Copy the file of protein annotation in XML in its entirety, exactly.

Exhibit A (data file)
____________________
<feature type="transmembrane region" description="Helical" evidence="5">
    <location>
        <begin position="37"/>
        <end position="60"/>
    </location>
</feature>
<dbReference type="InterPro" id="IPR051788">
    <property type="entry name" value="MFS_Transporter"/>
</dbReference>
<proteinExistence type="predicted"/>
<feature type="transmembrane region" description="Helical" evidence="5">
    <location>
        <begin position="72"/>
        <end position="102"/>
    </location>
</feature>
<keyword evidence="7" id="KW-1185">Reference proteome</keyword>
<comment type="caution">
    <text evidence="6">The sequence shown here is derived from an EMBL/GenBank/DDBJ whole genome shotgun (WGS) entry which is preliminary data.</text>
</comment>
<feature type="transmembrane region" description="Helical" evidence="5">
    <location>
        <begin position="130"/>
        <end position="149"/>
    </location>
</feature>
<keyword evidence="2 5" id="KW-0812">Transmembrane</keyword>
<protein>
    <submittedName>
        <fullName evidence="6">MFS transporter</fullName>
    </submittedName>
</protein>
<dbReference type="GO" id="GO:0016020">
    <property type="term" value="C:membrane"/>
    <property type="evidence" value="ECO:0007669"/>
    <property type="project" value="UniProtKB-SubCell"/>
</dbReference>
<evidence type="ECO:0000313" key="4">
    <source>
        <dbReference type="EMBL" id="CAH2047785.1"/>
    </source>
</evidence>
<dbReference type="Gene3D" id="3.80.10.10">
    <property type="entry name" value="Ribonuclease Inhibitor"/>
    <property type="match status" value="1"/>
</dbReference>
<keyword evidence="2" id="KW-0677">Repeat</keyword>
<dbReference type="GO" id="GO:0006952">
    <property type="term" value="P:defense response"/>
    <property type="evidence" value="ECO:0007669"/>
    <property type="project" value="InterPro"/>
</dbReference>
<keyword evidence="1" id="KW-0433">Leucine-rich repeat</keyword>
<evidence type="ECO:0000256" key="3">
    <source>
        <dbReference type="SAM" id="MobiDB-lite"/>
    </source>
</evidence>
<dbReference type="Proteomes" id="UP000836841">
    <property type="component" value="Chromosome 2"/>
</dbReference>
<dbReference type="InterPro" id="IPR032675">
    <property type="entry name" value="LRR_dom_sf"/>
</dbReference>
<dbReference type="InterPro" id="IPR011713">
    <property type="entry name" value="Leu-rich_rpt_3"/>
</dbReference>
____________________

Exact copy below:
<feature type="transmembrane region" description="Helical" evidence="5">
    <location>
        <begin position="37"/>
        <end position="60"/>
    </location>
</feature>
<dbReference type="InterPro" id="IPR051788">
    <property type="entry name" value="MFS_Transporter"/>
</dbReference>
<proteinExistence type="predicted"/>
<feature type="transmembrane region" description="Helical" evidence="5">
    <location>
        <begin position="72"/>
        <end position="102"/>
    </location>
</feature>
<keyword evidence="7" id="KW-1185">Reference proteome</keyword>
<comment type="caution">
    <text evidence="6">The sequence shown here is derived from an EMBL/GenBank/DDBJ whole genome shotgun (WGS) entry which is preliminary data.</text>
</comment>
<feature type="transmembrane region" description="Helical" evidence="5">
    <location>
        <begin position="130"/>
        <end position="149"/>
    </location>
</feature>
<keyword evidence="2 5" id="KW-0812">Transmembrane</keyword>
<protein>
    <submittedName>
        <fullName evidence="6">MFS transporter</fullName>
    </submittedName>
</protein>
<dbReference type="GO" id="GO:0016020">
    <property type="term" value="C:membrane"/>
    <property type="evidence" value="ECO:0007669"/>
    <property type="project" value="UniProtKB-SubCell"/>
</dbReference>
<evidence type="ECO:0000313" key="4">
    <source>
        <dbReference type="EMBL" id="CAH2047785.1"/>
    </source>
</evidence>
<dbReference type="Gene3D" id="3.80.10.10">
    <property type="entry name" value="Ribonuclease Inhibitor"/>
    <property type="match status" value="1"/>
</dbReference>
<keyword evidence="2" id="KW-0677">Repeat</keyword>
<dbReference type="GO" id="GO:0006952">
    <property type="term" value="P:defense response"/>
    <property type="evidence" value="ECO:0007669"/>
    <property type="project" value="InterPro"/>
</dbReference>
<keyword evidence="1" id="KW-0433">Leucine-rich repeat</keyword>
<evidence type="ECO:0000256" key="3">
    <source>
        <dbReference type="SAM" id="MobiDB-lite"/>
    </source>
</evidence>
<dbReference type="Proteomes" id="UP000836841">
    <property type="component" value="Chromosome 2"/>
</dbReference>
<dbReference type="InterPro" id="IPR032675">
    <property type="entry name" value="LRR_dom_sf"/>
</dbReference>
<dbReference type="InterPro" id="IPR011713">
    <property type="entry name" value="Leu-rich_rpt_3"/>
</dbReference>